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I local news
In the living room of her Vancouver, B.C. home, Marriage Commissioner Ann Moore marries Houston residents
Joseph Werle (left) and Brian Lang.
Weddings of same-sex
couples are booming in B.C.
WEDDINGS, continued from Page 1
Once they arrived in Vancouver, B.C.,
Lang said, they found that most residents
of the city are not only in favor of same-sex
marriage, but they seem to celebrate it.
A B.C. Appeals Court ruled in 2003 that
same-sex marriage is legal in the province
and since then, thousands of couples have
taken advantage of the ruling.
By consulting gayvancouver.com, Lang
said, he learned that he and Werle would
need to find a marriage commissioner to
perform their ceremony. He looked at the
list on the Web site and chose Ann Moore.
He fired off an e-mail to her and was
delighted to hear back that she would be
happy to perform their marriage.
Moore sent Lang a copy of the wording
she normally uses, words she wrote herself.
"She told us we could change anything
except what was written in red because it is
required in British Columbia," he said. "We
thou^it it was lovely We didn't change a thing.''
In e-mail exchanges with Moore, she
invited the two men to come to her home
for the service and told them they could
purchase their marriage license at an
insurance company near where she lives.
Moore told the Voice that when couples
come from outside Vancouver, she usually
conducts the service at her house.
"I've done close to 300 same-sex weddings, and 75 to 80 percent of them are
from the states or outside Canada," she
said. "I do a lot of weddings in my home
because a lot of people (from outside
Canada) don't have a venue."
On May 18, their wedding day, Lang
said, events did not seem to be shaping up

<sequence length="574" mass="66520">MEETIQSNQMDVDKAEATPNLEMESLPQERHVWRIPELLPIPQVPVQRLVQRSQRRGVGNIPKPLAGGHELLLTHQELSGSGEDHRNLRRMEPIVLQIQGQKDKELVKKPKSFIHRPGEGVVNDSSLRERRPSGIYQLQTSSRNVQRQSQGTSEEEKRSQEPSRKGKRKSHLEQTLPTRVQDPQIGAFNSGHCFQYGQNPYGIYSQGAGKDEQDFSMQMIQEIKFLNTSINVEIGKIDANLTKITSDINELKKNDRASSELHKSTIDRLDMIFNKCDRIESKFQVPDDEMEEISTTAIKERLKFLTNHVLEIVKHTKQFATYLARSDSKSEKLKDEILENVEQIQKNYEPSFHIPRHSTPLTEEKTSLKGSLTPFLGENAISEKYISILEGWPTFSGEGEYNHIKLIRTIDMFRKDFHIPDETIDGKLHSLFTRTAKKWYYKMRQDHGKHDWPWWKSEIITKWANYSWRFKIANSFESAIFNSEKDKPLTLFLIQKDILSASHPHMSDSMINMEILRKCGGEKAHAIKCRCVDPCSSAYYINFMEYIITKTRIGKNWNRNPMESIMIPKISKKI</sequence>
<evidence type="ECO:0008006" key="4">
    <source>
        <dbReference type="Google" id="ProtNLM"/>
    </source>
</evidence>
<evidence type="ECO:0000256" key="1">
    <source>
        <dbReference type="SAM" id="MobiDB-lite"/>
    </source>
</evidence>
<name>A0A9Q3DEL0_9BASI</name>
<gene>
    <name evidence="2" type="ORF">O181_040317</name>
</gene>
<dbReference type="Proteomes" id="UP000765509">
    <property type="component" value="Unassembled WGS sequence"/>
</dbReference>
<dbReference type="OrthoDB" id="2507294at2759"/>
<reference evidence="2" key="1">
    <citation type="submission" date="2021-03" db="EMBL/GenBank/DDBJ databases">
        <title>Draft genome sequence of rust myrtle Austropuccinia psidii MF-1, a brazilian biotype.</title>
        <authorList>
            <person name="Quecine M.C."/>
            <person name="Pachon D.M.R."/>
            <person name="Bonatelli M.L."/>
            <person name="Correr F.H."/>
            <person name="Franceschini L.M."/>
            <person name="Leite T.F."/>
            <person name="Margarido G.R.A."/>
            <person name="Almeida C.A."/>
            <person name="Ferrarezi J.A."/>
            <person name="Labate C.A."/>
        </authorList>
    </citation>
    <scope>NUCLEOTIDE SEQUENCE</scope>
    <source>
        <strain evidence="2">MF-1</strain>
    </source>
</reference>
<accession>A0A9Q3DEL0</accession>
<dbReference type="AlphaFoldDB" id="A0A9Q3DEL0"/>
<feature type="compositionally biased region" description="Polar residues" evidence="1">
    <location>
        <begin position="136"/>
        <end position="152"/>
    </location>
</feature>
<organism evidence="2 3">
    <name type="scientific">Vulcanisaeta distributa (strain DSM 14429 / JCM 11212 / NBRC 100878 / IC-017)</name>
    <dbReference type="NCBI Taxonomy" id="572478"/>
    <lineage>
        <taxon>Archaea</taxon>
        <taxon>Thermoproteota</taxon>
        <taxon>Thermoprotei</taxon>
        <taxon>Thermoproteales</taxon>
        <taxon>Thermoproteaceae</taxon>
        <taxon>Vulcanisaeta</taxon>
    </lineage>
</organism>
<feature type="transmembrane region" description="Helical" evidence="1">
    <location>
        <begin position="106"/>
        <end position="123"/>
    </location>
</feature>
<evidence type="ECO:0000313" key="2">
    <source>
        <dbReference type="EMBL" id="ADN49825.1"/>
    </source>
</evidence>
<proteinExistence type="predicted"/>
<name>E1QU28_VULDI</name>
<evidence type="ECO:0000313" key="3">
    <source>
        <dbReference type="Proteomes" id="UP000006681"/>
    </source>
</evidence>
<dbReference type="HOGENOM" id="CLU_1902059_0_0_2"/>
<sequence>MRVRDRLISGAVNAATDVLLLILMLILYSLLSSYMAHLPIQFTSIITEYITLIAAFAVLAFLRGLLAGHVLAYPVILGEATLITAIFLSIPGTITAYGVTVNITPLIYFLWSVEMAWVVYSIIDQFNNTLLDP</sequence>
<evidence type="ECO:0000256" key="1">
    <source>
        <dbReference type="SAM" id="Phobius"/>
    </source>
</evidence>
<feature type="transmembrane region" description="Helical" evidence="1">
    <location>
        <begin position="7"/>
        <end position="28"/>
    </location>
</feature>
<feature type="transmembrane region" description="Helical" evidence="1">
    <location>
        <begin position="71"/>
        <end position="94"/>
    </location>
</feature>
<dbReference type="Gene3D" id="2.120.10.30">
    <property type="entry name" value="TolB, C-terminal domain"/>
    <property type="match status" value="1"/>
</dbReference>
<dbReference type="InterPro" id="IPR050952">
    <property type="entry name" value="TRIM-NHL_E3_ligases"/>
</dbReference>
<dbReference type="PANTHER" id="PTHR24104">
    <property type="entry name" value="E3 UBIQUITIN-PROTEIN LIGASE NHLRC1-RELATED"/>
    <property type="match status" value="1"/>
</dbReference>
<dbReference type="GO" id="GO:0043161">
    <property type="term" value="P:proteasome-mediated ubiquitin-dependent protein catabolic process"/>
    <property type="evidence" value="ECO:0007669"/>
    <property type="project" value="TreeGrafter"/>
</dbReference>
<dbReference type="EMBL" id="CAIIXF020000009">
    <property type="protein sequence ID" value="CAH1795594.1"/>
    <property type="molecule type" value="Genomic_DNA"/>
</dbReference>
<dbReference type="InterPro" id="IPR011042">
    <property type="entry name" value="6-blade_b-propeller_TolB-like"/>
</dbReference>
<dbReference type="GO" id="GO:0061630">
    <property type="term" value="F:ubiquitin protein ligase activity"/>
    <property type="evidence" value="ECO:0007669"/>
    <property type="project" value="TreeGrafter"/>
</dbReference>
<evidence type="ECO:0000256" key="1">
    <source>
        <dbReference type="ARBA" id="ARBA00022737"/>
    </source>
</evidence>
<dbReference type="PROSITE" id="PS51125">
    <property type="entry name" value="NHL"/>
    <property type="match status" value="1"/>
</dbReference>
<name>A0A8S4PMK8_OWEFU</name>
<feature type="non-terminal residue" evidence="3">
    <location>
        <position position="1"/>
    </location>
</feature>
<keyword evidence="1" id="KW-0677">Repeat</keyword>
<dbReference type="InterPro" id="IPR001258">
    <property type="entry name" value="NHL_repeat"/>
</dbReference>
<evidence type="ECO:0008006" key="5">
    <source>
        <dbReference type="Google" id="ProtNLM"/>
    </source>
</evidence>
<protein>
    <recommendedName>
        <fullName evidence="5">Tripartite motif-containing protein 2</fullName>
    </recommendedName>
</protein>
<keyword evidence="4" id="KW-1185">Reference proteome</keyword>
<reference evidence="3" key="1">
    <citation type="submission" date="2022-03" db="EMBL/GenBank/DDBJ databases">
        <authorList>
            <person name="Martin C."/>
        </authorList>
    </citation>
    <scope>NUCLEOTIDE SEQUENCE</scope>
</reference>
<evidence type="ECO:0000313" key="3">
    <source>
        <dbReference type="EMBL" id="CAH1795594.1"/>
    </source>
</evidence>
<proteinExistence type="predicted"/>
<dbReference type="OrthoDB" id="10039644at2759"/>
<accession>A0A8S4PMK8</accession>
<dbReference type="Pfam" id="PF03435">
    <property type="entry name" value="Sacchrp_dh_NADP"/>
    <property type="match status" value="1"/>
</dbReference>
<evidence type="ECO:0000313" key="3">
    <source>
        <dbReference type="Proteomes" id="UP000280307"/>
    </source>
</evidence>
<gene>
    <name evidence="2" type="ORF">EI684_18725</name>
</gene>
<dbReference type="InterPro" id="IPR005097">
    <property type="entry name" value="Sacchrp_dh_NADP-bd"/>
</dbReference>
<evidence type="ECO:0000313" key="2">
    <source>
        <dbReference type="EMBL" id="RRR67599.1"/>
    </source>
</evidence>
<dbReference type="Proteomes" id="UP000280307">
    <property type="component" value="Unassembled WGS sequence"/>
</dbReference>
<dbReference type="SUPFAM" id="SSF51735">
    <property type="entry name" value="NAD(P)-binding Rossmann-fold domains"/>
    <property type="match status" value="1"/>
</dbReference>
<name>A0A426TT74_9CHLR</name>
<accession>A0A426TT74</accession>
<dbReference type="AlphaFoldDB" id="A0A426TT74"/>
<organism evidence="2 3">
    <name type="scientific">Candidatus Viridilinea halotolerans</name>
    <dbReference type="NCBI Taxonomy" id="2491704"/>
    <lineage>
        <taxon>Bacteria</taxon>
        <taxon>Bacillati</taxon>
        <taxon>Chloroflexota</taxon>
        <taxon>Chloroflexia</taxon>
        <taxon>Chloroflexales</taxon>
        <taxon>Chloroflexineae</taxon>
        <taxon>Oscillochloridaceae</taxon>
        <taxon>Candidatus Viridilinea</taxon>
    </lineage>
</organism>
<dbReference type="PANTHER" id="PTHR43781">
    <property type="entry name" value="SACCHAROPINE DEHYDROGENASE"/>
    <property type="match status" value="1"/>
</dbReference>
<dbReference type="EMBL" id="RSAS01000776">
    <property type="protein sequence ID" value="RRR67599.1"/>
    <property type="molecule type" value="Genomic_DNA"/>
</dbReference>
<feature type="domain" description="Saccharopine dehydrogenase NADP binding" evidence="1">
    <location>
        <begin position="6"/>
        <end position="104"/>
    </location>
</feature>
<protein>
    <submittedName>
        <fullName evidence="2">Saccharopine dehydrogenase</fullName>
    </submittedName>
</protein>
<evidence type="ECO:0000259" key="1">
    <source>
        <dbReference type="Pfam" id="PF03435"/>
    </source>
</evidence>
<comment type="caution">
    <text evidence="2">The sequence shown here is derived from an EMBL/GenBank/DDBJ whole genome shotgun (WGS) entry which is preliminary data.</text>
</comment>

as he had planned. It was raining, and he
and Werle were running late.
The insurance company where they
were to purchase a license was closed.
■f) MORE INFO
MatTiage Resources in British Columbia
They called Moore in a panic, and she sent
them to a business in China Town.
Because there was no time to change
into the clothes they had planned to wear,
Lang and Werle showed up at Moore's
home with license but casually dressed.
"She has a lovely home," Lang said.
Moore put the two men at ease and
posed with them for photographs after the
Vancouver celebrates marriage
When they left Moore's house as a married couple, Lang and Werle found that in
Vancouver, all marriages are celebrated.
Stopping at a store to make a purchase,
they proudly told the clerk they had just gotten married. "She came around from behind
the counter and hugged us both," Lang said.
As they checked into the Pacific
Palisades Hotel, Lang said, he and Werle
told the desk clerk they were newlyweds.
"They gave us a lovely suite at a discounted price," Lang said. "We ate in the
hotel restaurant that night at dinner. We
told the waitress, and she gave us a 20-percent discount. She went and got the general manager. He charted us up for a while
and sent over a bottle of champagne."
It was a far cry from life in Texas,
where legislators recently approved a proposed amendment to the state constitution
that would ban same-sex marriage and
civil unions. Voters will decide Nov. 8.
"The real difference was just being up
there and being able to celebrate something like this," he said.
In addition, Lang said, marriage is no
frivolous matter in British Columbia. "If
we wanted to get a divorce, we'd have to
establish residency first."
Moore said those who come to
Vancouver to get married are often
amazed at how openly they are greeted.
"The couples I marry say they get wonderful help," she said. "Right here in
Vancouver It's very cosmopolitan."
Moore said she is one of about 25 marriage commissioners, and by law, all must
agree to perform same-sex weddings,
they're expected to resign.